Rayner apology over ‘seminal’ Shoah quote
LABOUR’S ANGELA Rayner has addressed “the elephant in the room” during her speech to the Board of Deputies annual Chanukah reception, admitting her invitation “wasn’t universally popular.”
In an address aimed at easing widespread concern over her invitation to Monday’s event at the House of Commons, the shadow education secretary referred to comments she wrote in 2015 describing Norman Finklestein’s book The Holocaust Industry — which accused American Jewish leaders of exploiting the memory of the Shoah — as “seminal”.
The comments resurfaced last week amid tensions over the Board’s decision to invite her to speak.
Ms Rayner said: “Some years ago I wrote an article reflecting on my visit to Auschwitz intending to show solidarity with Jewish community over the Holocaust and modern antisemitism.
“It included a reference that I now deeply regret and I would certainly not use it again. I can only repeat how sorry that I am for that.”
Ms Rayner attacked the “horrifying consequences” of “bigotry about Israel and Jewish people generally,” insisting that her role on Jeremy Corbyn’s front bench had made her reflect on what she still had to learn.
She said Labour “could not rest as a party” until it too had rooted out Jewhate from its own ranks.
Ms Rayner added: “I have seen the abuse my colleagues Luciana Berger, Ruth Smeeth, Dame Louise Ellman and Dame Margaret Hodge have received.
“I have no doubt the fact they are Jew- ish women has been a big part of that abuse.”
Neither Ms Berger nor Ms Smeeth attended the event. Dame Margaret attended briefly, leaving before Ms Rayner’s speech.
Ms Rayner insisted Labour had made “progress” with internal procedures on dealing with antisemitism, which was met with some scepticism at the event.
She said she was glad activists such as Tony Greenstein had been expelled and said “those who distort history by likening Hitler to Zionism are no longer welcome”.
Ms Rayner said it was “perfectly possible” to criticise any government “Including Israel’s” without resorting to “racism” and she was “glad” the Party had adapted the International Holocaust Remembrance Association definition of Jew-hate “with full examples”.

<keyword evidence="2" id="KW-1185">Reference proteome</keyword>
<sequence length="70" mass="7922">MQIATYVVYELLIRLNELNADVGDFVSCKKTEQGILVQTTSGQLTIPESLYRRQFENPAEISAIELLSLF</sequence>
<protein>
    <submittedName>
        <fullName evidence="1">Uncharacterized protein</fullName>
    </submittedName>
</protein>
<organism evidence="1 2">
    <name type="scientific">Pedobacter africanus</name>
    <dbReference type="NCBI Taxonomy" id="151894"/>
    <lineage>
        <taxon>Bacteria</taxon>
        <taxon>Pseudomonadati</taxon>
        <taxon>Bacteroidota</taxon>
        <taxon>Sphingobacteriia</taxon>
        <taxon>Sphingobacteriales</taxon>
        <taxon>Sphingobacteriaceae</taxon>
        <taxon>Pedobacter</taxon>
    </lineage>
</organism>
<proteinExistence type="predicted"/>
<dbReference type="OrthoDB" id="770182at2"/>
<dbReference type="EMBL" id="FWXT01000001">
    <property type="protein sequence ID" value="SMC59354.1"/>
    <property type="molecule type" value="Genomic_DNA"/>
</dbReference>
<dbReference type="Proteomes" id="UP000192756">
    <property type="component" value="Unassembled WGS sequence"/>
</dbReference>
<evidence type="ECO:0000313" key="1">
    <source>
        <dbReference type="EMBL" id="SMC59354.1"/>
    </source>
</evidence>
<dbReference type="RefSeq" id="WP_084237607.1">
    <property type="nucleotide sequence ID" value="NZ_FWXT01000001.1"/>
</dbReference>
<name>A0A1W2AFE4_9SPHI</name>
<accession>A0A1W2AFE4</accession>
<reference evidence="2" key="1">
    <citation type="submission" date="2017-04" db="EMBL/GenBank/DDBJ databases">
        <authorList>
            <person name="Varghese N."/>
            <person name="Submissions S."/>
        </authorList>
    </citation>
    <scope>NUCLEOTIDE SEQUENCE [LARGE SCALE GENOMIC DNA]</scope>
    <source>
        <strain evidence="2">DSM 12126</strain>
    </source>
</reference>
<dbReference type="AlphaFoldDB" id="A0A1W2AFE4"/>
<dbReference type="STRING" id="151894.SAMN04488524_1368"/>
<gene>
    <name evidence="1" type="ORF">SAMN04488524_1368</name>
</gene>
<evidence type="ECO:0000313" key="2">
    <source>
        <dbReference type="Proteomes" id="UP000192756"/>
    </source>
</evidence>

She added: “I want to make it clear we will not stop faith schools including Jewish schools from maintaining their character and their ethos.”
Earlier, Board President Marie van der Zyl defended her decision to invite Ms Rayner. She said “attempts to engage are fraught with controversy and complexities” but added: “We have to communicate if we are to overcome challenges.”
Lord Pickles also spoke after stepping in for Foreign Secretary Jeremy Hunt who withdrew because of the Brexit debate. Pointedly, he spoke of his involvement as UK lead on the IHRA antisemitism definition. He said he had “never intended to cause any problem to any political party in the UK” with the definition and that “initially everyone accepted it.”
LABOUR MP Dame Margaret Hodge has said speaking out about antisemitism within her party was the most important thing she has done in her political life.
She was speaking at the Spectator Awards last week after receiving the best speech award for her words during a House of Commons debate on the subject.
That speech included a powerful account of how members of her family had been killed by the Nazis and how, on a visit to Auschwitz, she saw a mound of suitcases including one which bore her uncle’s initials.
Guests at the awards applauded Dame Margaret, who earlier this year was embroiled in a row with her party after she accused Jeremy Corbyn of being an “antisemite” and a “racist” to his face.
Labour dropped an investigation into her conduct after the party’s threat of disciplinary action became the epicentre of the row over its failure to adopt the internationally recognised definition of antisemitism.
She told the guests: “The serious point that I want to make is that my children are the first generation in my family who haven’t had to leave a country because of discrimination and racism.”
She said that fighting for her children and “bringing the personal together with the political maybe really difficult but it is probably the most important thing that I have done in my political life.”
Engagement is fraught with controversy and complexities